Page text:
There are many striking visuals in Joachim Rønning’s Maleficent: Mistress of Evil, perhaps none more so than Maleficent herself. Angelina Jolie has always been a preternatural creature, whose eyes have an alien sort of piercing intensity, further accentuated here by green contact lenses. With spiral horns, enormous black wings and cheek bones that look like she’s swallowing a small surfboard, Jolie becomes even more otherworldly, and it’s impossible to remove your gaze from this stimulus. She looms over and frequently buzzes the treetops of a glittering digital kingdom that has castles, waterfalls, marshes, rolling plains, sprites and other woodland creatures who are nearly as fantastic as she is.
Ten years ago, this would have been the most amazing movie you’d ever seen. Not because the plot was anything worth writing home about, but because in that particular era of digital innovation, plot could take a back seat when your eyes were being so tickled. Ten years ago was, in fact, when the plot-deficient Avatar was released, so it’s no coincidence (actually, it probably is a coincidence) that some of the flying scenes here seem to call back to that seminal landmark moment in 3D technology. That a movie can look almost as good as Avatar 12 times a year nowadays is an indication of what we as moviegoers have gained on a superficial level, but lost on a level that’s far more profound.
And the plot isn’t going to save us. Maleficent 2, if we are referring to it disrespectfully, is a particular sort of symbol of what we’ve lost as fans of screenwriting. It’s about the furthest thing from an original screenplay, which is funny because it is, technically, an original screenplay. But it’s an original screenplay that’s a sequel to a reboot, which was really a reimagining of a villainous character from a classic Disney movie. It’s got theme park sensibilities, so it’s no surprise it often feels like a ride. But rides rarely have interesting stories either.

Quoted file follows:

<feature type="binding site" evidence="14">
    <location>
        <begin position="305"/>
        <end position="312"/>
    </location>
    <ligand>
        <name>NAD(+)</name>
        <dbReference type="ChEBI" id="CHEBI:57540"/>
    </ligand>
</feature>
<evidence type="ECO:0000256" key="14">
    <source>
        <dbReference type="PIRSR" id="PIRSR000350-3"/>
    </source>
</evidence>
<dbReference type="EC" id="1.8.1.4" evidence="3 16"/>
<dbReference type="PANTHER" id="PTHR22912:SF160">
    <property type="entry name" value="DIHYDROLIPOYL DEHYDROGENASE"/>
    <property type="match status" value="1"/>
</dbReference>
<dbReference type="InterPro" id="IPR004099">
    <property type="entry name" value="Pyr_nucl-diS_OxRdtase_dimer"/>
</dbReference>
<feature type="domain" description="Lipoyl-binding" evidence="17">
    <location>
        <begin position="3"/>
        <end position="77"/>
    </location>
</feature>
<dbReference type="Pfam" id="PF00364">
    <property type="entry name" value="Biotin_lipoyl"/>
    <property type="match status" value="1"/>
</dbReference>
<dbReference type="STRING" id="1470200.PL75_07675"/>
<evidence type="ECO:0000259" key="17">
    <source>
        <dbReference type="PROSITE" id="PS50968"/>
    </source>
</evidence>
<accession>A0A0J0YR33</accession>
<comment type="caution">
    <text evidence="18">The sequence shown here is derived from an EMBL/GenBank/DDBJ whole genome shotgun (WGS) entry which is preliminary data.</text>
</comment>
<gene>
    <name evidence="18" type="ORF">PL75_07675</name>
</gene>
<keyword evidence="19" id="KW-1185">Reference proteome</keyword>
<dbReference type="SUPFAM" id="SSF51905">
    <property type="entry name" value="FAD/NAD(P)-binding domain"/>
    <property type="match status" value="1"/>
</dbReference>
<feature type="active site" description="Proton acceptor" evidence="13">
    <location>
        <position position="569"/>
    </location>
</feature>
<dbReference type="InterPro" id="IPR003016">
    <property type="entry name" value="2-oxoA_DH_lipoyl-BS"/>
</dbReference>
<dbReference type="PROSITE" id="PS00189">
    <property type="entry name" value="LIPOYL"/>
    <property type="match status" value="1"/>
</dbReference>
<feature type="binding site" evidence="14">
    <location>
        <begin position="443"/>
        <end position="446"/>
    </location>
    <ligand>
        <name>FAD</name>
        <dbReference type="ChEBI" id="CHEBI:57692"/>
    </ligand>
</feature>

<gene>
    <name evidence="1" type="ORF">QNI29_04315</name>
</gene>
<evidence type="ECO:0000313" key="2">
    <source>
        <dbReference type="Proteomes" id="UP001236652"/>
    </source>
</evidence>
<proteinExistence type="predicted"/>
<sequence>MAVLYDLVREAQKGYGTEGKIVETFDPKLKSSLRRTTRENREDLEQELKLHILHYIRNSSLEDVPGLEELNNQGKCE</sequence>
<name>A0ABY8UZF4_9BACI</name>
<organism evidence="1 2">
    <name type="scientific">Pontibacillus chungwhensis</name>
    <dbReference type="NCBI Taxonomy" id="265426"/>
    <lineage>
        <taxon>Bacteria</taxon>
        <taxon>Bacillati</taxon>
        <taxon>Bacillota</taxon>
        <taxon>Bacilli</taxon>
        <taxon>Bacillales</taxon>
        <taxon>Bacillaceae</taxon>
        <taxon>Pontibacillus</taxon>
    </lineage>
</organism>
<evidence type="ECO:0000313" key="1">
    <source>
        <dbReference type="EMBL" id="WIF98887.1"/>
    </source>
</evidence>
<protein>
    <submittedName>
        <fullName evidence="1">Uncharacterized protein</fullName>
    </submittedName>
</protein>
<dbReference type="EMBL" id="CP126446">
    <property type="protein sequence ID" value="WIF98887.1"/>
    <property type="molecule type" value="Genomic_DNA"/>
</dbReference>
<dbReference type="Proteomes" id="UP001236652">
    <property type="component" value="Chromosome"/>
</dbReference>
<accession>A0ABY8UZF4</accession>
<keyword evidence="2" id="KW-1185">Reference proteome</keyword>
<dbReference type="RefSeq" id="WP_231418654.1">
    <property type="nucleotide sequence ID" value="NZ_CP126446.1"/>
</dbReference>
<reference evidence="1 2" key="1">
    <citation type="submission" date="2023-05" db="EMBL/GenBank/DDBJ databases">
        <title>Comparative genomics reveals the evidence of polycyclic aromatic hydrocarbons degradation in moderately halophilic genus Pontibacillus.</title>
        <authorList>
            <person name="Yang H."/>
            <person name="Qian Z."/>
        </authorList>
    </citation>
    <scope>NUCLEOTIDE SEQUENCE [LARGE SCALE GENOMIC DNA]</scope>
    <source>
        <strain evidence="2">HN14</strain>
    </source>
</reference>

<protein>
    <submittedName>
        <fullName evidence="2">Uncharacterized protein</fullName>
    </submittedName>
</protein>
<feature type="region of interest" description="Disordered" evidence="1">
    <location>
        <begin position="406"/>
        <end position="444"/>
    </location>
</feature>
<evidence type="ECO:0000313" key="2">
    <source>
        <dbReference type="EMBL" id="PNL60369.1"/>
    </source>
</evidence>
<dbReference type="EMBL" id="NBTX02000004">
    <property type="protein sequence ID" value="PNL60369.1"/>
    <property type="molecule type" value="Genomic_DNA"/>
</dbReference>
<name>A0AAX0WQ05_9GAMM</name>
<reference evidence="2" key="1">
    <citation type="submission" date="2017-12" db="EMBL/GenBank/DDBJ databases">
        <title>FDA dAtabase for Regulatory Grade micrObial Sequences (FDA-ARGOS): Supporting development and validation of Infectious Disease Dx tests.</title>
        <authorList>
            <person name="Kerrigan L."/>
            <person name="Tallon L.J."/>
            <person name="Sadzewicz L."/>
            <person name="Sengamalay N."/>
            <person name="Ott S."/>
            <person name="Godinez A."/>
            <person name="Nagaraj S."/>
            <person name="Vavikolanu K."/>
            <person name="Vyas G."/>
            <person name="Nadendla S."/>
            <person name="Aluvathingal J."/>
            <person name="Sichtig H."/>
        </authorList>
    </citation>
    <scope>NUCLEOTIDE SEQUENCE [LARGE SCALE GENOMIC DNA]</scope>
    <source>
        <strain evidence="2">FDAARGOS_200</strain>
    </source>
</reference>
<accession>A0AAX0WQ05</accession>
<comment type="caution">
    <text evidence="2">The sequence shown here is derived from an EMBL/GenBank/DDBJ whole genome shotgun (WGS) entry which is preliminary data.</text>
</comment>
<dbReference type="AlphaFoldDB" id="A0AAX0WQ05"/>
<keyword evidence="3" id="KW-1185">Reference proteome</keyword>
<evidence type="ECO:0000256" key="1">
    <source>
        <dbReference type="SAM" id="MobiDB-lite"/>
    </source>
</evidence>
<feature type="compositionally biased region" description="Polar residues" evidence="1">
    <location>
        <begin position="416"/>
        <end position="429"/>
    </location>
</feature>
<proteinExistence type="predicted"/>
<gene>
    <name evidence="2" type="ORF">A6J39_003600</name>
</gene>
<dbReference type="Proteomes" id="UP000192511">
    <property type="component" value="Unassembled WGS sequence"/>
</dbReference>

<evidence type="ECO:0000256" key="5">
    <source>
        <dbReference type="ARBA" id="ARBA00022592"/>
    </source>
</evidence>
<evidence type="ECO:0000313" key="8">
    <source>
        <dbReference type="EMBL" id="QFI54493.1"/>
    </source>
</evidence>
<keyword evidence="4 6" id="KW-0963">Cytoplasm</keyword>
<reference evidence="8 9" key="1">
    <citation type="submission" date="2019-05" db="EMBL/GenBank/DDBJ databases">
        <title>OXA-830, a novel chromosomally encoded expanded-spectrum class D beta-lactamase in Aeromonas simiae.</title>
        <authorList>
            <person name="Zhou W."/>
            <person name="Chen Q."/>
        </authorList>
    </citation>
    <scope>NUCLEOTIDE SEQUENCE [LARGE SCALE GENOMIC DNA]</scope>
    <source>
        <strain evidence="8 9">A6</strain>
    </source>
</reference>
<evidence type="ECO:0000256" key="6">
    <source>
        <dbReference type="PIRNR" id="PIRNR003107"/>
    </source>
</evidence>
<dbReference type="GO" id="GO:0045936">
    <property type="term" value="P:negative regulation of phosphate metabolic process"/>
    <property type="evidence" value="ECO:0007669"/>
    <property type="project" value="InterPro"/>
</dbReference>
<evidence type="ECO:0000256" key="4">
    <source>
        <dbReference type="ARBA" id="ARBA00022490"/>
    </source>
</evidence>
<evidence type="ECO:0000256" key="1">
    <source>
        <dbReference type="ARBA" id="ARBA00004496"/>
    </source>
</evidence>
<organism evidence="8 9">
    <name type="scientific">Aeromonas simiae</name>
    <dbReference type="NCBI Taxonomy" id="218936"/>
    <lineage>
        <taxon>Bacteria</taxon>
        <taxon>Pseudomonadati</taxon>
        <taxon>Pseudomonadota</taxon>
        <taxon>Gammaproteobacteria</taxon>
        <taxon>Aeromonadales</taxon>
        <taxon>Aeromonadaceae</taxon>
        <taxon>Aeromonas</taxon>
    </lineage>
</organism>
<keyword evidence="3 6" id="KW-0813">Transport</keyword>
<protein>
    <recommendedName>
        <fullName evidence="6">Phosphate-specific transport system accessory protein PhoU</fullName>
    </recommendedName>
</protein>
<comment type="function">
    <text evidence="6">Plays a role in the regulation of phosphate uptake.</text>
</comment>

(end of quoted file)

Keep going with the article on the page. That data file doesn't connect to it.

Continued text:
The title character, who was redeemed by the events of the 2014 original, is back in the doghouse as the boogeyman again. Five years later, history only remembers that she put a curse on a princess, not that she saved the princess from that curse and raised her as her own daughter. That princess (Elle Fanning), now promoted to queen of the kingdom’s outerlying “moorlands,” has accepted an engagement from the kingdom’s prince (Harris Dickinson), her love interest since the first film. That involves Maleficent and the current queen, Ingrith (Michelle Pfeiffer), making nice over a celebratory dinner. Nice they can’t make, but that’s primarily because Ingrith has larger plans that involve undermining her own husband and once again framing Maleficent. After all, history only remembers that the woman with black wings and horns is the villain.
It’s not that the story of Maleficent: Mistress of Evil in particular is uninspired, because it seems like a logical place to take these characters, but that the whole framework is now so familiar as to become shrug-worthy. There’s the inevitable break between Maleficent and Princess Aurora, where Aurora blames Maleficent for the dinner escalating into violence, and then an unsurprising refuge for Maleficent among others of her species, who have been at war with the world of humans, but whom Maleficent apparently never knew existed. (This is never satisfactorily explained.) Maleficent is torn between those of her kind and the one she raised as a daughter, and the ice queen’s plans place all the sprites and other woodland creatures in danger. Jolie does a lot of acting in these scenes just by small adjustments in her gaze, which is both a case of admirable minimalism, and completely out of scale with the rest of the production.